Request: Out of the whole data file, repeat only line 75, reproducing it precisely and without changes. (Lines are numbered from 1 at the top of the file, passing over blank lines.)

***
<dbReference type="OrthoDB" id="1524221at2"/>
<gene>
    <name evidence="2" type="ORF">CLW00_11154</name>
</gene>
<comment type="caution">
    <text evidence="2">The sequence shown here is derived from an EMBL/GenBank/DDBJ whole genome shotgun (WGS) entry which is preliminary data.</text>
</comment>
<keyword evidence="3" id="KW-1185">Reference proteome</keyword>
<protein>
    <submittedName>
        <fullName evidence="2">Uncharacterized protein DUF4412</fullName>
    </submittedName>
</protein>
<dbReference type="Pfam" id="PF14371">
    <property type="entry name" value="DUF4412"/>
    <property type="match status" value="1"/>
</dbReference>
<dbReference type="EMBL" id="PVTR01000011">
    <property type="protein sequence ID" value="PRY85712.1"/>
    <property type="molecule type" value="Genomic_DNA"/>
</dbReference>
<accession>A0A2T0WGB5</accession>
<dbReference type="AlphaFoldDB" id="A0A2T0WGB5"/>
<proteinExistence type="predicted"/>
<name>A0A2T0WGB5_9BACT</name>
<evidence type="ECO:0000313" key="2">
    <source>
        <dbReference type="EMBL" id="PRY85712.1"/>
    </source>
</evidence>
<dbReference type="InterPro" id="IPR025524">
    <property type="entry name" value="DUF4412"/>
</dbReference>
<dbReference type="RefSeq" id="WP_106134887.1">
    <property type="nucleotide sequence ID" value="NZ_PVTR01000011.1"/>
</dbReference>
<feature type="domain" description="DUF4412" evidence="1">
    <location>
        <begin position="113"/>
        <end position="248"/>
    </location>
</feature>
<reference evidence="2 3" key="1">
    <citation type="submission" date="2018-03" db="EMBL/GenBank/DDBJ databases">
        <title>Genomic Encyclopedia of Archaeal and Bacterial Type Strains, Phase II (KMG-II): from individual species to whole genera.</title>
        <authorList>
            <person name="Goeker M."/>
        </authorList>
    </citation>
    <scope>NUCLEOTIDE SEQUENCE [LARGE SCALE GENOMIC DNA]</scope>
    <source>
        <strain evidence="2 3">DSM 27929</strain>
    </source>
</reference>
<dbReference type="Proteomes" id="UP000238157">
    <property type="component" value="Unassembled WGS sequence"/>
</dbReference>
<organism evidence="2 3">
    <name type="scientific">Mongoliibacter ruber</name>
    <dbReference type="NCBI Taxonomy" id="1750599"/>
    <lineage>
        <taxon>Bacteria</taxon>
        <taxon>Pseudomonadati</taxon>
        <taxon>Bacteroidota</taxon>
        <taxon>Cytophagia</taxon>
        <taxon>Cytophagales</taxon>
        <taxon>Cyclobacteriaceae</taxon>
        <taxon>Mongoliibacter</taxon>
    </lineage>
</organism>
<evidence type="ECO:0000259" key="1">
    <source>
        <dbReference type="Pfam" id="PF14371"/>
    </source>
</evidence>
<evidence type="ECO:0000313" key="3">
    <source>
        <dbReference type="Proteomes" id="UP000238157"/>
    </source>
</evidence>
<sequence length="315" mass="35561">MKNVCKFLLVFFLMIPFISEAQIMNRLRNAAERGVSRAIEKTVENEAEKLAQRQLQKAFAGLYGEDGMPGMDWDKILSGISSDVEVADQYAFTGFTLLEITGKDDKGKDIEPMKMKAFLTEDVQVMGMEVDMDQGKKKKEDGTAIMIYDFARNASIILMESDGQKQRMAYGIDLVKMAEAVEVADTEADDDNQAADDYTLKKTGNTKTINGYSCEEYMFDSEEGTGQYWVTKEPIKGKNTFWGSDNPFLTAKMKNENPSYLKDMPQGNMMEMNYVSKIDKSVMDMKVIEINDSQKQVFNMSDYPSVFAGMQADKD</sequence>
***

</evidence>